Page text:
Under the instant circumstances the court did not err in sustaining Foulke's motion for judgment on the pleadings. That motion is authorized by our Civil *761 Code, Mo.R.S.A. § 847.68. The motion is of common law origin and is not favored by the courts. And such a motion is sustainable only where, "under the conceded facts, a judgment different from that pronounced could not be rendered notwithstanding any evidence which might be produced. In other words, it cannot be sustained unless, under the admitted facts the moving party is entitled to judgment, without regard to what the findings might be on the facts upon which issue is joined". 41 Am.Jur.Pleading, § 336, p. 521. See also, Daggs v. Phoenix National Bank, 177 U.S. 549, 20 S. Ct. 732, 44 L. Ed. 882; Rainwater v. Hobieka, 208 S.C. 433, 38 S.E.2d 495, 166 A.L.R. 1228; Smith v. Smith, 225 N.C. 189, 34 S.E.2d 148, 160 A.L.R. 460; Seaton Mountain Elec. Lt. Ht. & P. Co. v. Idaho Springs Inv. Co., 49 Colo. 122, 111 P. 834, 33 L.R.A.,N.S., 1078. It is, of course, true that if there is joined an issue of fact upon which, if there is proof to support it, a valid judgment may be based, a judgment on the pleadings is improper. But if the answer pleads a good defense which is determinative of the issues sought to be raised in the petition, and such defense is admitted by the reply, or if there be no reply, then judgment upon the pleadings is proper. Turner v. Browne, 351 Mo. 541, 173 S.W.2d 873; Hunter v. Delta Realty Co., 350 Mo. 1123, 169 S.W.2d 936.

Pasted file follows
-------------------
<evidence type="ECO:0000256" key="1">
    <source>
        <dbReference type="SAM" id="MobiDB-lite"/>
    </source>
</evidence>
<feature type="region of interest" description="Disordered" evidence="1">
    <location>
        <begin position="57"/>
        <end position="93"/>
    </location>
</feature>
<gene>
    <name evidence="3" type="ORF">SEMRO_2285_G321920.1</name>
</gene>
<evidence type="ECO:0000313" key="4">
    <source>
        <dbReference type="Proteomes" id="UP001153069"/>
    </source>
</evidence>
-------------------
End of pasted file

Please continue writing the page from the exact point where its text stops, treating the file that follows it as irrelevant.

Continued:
Plaintiffs base their contention that the court erred in sustaining the motion for judgment on the pleadings upon their argument that the plea of res adjudicata in the answer raised an issue of fact, and that the trial court had to take judicial notice of case No. 9223 in order to sustain defendant's motion for judgment on the pleadings. Plaintiffs rely on Ralph D'Oench Co. v. St. Louis County Cleaning & Dyeing Co., 358 Mo. 1072, 218 S.W.2d 609. But the record before us does not support plaintiffs' argument. The contrary quite clearly appears.